April 4, 2014
According to a new report released by Integrity Florida, and funded by the Southern Alliance for Clean Energy, Florida's electric utilities exert power over state politics at a level surpassed only by their monopoly control over electricity itself.
"Power Play: Political Influence of Florida's top energy corporations" finds that Florida Power & Light, Duke Energy, TECO, and Gulf Power have used hundreds of lobbyists and millions of dollars to influence state political and regulatory bodies to protect monopoly utility interests and suppress growing public demand for rooftop solar, consumer choice and market competition.
TIME Magazine Senior National Correspondent Mike Grunwald immediately grasped one consequence of Florida utilities' enormous political influence:
@MikeGrunwald This is why there's no #solar in the Sunshine State. hrld.us/1e3TiO8
"The people of Florida will one day enjoy the fruits of a major rooftop solar industry in their state: thousands of jobs and an affordable alternative to monopoly utility power," said Chair of The Alliance for Solar Choice (TASC) and SolarCity Vice President of Policy and Markets John Stanton. "This report illustrates the ways in which Florida's utilities are working today to prevent that bright future from happening, and to continue to force the public to buy dirty power at high prices."
Summary of Research Findings "Power Play: Political Influence of Florida's top energy corporations:
- Major campaign donations. Electric utilities contributed more than $18 million to state-level candidates and party organizations between the 2004 and 2012 election cycles.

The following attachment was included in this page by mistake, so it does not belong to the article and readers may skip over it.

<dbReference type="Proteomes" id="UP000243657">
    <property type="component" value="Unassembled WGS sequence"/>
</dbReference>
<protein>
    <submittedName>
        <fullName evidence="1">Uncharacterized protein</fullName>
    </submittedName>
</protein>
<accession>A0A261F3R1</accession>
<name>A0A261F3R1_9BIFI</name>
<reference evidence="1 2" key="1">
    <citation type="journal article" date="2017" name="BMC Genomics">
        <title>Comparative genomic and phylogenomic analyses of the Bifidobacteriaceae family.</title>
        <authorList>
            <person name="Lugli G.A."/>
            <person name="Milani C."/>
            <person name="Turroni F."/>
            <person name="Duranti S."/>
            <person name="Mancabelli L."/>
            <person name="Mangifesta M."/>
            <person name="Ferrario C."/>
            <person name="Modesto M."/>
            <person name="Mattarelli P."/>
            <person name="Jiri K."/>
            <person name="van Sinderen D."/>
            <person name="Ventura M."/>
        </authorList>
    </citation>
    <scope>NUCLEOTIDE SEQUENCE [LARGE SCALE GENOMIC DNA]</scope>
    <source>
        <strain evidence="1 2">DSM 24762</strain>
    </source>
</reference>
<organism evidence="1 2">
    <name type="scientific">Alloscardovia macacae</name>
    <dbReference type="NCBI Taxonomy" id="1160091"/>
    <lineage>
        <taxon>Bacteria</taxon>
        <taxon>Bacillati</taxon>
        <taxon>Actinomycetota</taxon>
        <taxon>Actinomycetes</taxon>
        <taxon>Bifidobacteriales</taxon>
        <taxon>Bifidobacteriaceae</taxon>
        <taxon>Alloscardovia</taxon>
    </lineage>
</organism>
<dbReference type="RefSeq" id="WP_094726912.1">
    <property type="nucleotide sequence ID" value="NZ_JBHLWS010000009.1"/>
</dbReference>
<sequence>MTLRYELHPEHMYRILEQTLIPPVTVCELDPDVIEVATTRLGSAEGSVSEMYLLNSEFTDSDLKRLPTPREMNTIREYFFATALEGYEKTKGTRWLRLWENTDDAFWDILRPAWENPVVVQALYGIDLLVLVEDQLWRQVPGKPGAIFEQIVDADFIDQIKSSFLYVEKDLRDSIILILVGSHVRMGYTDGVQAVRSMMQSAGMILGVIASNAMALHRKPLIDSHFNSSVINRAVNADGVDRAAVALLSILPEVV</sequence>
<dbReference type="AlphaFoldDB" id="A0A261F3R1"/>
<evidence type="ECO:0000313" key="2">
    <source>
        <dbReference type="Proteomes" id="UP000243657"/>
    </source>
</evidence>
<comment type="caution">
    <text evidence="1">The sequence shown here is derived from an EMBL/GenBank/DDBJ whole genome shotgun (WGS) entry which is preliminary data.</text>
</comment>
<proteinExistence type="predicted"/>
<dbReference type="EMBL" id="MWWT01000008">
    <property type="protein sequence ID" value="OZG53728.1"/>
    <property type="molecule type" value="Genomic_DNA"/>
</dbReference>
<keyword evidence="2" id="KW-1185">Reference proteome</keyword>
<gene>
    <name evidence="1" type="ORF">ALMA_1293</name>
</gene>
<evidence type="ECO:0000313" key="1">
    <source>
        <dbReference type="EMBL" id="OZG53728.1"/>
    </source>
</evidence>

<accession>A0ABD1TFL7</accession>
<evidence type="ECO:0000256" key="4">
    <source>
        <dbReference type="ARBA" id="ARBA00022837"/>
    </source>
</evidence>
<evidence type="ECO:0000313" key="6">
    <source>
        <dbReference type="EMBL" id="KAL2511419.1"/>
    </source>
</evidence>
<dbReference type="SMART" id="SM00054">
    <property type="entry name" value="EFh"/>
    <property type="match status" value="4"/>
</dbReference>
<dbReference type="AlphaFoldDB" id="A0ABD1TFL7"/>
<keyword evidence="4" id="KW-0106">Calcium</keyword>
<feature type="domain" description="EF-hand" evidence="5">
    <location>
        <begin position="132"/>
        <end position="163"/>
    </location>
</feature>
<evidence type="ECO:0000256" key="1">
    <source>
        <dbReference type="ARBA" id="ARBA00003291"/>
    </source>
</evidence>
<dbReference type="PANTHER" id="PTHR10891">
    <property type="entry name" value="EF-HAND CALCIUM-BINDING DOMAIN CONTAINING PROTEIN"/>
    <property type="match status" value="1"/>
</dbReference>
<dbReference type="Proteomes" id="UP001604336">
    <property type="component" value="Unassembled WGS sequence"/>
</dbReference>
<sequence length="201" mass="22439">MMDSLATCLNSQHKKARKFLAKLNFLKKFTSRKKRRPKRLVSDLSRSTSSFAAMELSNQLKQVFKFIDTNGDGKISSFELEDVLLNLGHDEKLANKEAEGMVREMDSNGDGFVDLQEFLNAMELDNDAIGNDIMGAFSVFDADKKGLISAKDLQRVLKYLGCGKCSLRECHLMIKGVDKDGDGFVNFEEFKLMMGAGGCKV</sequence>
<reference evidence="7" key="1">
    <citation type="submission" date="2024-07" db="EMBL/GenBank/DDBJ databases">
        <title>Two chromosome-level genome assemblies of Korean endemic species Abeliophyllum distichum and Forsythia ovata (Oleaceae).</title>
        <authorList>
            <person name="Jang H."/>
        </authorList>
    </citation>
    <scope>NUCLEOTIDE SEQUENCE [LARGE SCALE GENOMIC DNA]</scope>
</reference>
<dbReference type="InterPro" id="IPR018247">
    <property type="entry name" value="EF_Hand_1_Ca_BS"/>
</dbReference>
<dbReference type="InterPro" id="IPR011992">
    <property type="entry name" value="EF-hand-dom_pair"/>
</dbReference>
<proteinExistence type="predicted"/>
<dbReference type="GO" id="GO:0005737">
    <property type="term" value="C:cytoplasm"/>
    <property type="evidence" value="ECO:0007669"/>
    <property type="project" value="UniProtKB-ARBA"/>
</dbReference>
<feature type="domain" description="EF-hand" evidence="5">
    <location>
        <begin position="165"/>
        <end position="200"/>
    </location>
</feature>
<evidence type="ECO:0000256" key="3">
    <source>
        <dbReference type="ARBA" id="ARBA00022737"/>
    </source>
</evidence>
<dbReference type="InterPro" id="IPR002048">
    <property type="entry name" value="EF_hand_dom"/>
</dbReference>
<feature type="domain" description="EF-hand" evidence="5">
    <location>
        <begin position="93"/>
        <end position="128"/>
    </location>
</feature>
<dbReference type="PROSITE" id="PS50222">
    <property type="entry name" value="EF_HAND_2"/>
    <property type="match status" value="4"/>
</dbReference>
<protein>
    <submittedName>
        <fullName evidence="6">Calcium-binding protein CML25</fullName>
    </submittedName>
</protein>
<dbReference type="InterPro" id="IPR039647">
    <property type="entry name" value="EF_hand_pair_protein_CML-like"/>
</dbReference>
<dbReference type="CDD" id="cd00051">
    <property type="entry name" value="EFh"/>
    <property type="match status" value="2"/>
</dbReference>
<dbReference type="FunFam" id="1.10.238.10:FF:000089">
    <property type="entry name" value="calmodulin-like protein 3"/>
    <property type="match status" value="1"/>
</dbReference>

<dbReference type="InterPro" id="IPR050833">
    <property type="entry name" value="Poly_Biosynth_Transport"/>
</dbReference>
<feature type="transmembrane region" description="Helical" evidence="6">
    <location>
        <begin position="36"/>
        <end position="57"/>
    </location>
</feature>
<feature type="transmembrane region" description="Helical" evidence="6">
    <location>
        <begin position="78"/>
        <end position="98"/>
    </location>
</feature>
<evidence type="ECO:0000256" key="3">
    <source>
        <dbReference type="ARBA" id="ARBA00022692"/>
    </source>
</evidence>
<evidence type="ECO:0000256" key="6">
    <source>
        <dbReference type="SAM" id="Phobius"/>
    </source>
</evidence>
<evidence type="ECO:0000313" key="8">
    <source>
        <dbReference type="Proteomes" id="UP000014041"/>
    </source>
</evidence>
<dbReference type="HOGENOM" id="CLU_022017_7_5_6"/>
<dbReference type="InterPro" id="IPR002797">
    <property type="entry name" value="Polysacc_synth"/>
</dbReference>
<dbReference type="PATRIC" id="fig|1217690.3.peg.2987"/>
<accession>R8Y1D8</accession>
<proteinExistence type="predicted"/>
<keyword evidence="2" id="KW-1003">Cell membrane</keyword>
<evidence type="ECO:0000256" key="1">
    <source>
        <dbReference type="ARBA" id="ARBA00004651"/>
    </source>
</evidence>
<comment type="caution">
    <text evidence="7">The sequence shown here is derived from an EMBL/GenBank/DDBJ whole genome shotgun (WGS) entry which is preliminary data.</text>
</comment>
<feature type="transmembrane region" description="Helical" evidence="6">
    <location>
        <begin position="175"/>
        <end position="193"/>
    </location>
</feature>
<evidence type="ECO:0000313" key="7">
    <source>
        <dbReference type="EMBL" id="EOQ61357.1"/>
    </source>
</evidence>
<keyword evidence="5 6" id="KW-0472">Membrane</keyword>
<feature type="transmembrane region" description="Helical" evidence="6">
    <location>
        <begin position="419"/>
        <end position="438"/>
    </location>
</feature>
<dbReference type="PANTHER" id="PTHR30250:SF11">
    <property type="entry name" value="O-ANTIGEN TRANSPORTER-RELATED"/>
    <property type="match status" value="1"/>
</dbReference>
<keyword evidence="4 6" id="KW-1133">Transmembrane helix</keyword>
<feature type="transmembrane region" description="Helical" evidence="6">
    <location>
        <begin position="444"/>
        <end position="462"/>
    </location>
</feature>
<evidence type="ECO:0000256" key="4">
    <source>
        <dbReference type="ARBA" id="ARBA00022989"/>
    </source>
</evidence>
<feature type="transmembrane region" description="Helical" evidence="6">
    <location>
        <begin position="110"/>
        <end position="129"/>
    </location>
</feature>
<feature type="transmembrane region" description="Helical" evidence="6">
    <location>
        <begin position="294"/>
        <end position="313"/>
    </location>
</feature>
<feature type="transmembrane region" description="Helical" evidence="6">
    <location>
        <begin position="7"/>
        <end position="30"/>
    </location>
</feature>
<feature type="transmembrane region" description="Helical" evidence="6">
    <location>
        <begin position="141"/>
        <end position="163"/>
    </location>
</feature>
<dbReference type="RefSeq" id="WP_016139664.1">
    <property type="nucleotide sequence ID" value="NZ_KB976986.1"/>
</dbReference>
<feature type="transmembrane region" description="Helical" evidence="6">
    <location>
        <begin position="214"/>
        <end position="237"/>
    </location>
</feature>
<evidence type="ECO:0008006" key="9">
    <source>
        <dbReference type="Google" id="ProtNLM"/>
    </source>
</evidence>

- Significant lobbying. Lobbying spending by Florida's four largest electric utilities was more than $12 million between 2007 and 2013.
- Revolving door and cronyism. Electric utilities have made a point of hiring former state regulators and have employed the firms of several sitting state legislators.
- Higher electric bills for consumers. Floridians have faced higher electric utility bills from each of the four corporations examined in this study in recent years.
- Anti-consumer regulations. The Florida Legislature and the Florida Public Service Commission routinely side with electric utilities rather than consumers.
The report comes as Duke Energy is embroiled in scandal in North Carolina, where earlier this year its defective coal ash ponds spilled more than 30,000 tons of ash into the state's Dan River. The utility faces a federal grand jury investigation for its relationship with regulators, triggered by its history of skirting appropriate and significant penalties for environmental violations.
About The Alliance for Solar Choice
The Alliance for Solar Choice (TASC) advocates for maintaining successful distributed solar energy policies, such as retail net metering, throughout the United States. Net metering provides fair credit to residents, businesses, churches, schools, and other public agencies when their solar systems export excess energy to the grid. The organization was formed on the belief that anyone should have the option to switch from utility power to distributed solar power, and realize the financial benefits therein. TASC Member companies include SolarCity, Solar Universe, Sungevity, Sunrun, and Verengo.
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